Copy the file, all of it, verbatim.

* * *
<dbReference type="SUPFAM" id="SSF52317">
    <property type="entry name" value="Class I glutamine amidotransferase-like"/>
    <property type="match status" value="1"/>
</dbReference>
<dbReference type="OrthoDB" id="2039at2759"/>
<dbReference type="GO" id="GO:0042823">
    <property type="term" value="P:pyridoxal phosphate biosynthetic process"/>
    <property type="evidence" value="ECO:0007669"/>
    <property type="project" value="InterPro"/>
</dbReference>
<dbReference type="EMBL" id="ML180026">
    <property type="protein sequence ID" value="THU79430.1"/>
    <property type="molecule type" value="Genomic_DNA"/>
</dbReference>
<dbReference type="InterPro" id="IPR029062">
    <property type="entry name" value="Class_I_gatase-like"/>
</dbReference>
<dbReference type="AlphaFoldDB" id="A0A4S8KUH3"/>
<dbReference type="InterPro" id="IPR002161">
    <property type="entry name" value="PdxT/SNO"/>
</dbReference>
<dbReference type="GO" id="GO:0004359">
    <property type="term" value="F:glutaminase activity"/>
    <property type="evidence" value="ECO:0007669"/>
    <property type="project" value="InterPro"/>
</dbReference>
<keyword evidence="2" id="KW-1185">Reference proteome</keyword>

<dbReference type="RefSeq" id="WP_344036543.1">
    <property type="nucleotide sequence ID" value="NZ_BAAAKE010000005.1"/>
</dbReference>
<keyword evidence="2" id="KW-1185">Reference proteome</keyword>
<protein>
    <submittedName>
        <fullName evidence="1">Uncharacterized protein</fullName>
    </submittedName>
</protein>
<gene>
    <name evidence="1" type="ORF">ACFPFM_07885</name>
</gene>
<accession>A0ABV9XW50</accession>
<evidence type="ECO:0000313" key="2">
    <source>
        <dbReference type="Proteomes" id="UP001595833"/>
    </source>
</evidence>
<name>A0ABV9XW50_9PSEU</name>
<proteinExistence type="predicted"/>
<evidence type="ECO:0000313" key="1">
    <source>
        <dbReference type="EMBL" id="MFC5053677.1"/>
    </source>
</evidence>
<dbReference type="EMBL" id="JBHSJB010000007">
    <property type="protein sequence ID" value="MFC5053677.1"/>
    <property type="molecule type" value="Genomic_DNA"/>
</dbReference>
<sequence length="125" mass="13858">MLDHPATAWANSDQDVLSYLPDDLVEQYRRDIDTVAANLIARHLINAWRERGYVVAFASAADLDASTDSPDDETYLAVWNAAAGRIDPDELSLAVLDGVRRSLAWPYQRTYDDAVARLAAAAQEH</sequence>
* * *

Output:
<dbReference type="SUPFAM" id="SSF52317">
    <property type="entry name" value="Class I glutamine amidotransferase-like"/>
    <property type="match status" value="1"/>
</dbReference>
<dbReference type="OrthoDB" id="2039at2759"/>
<dbReference type="GO" id="GO:0042823">
    <property type="term" value="P:pyridoxal phosphate biosynthetic process"/>
    <property type="evidence" value="ECO:0007669"/>
    <property type="project" value="InterPro"/>
</dbReference>
<dbReference type="EMBL" id="ML180026">
    <property type="protein sequence ID" value="THU79430.1"/>
    <property type="molecule type" value="Genomic_DNA"/>
</dbReference>
<dbReference type="InterPro" id="IPR029062">
    <property type="entry name" value="Class_I_gatase-like"/>
</dbReference>
<dbReference type="AlphaFoldDB" id="A0A4S8KUH3"/>
<dbReference type="InterPro" id="IPR002161">
    <property type="entry name" value="PdxT/SNO"/>
</dbReference>
<dbReference type="GO" id="GO:0004359">
    <property type="term" value="F:glutaminase activity"/>
    <property type="evidence" value="ECO:0007669"/>
    <property type="project" value="InterPro"/>
</dbReference>
<keyword evidence="2" id="KW-1185">Reference proteome</keyword>

<dbReference type="RefSeq" id="WP_344036543.1">
    <property type="nucleotide sequence ID" value="NZ_BAAAKE010000005.1"/>
</dbReference>
<keyword evidence="2" id="KW-1185">Reference proteome</keyword>
<protein>
    <submittedName>
        <fullName evidence="1">Uncharacterized protein</fullName>
    </submittedName>
</protein>
<gene>
    <name evidence="1" type="ORF">ACFPFM_07885</name>
</gene>
<accession>A0ABV9XW50</accession>
<evidence type="ECO:0000313" key="2">
    <source>
        <dbReference type="Proteomes" id="UP001595833"/>
    </source>
</evidence>
<name>A0ABV9XW50_9PSEU</name>
<proteinExistence type="predicted"/>
<evidence type="ECO:0000313" key="1">
    <source>
        <dbReference type="EMBL" id="MFC5053677.1"/>
    </source>
</evidence>
<dbReference type="EMBL" id="JBHSJB010000007">
    <property type="protein sequence ID" value="MFC5053677.1"/>
    <property type="molecule type" value="Genomic_DNA"/>
</dbReference>
<sequence length="125" mass="13858">MLDHPATAWANSDQDVLSYLPDDLVEQYRRDIDTVAANLIARHLINAWRERGYVVAFASAADLDASTDSPDDETYLAVWNAAAGRIDPDELSLAVLDGVRRSLAWPYQRTYDDAVARLAAAAQEH</sequence>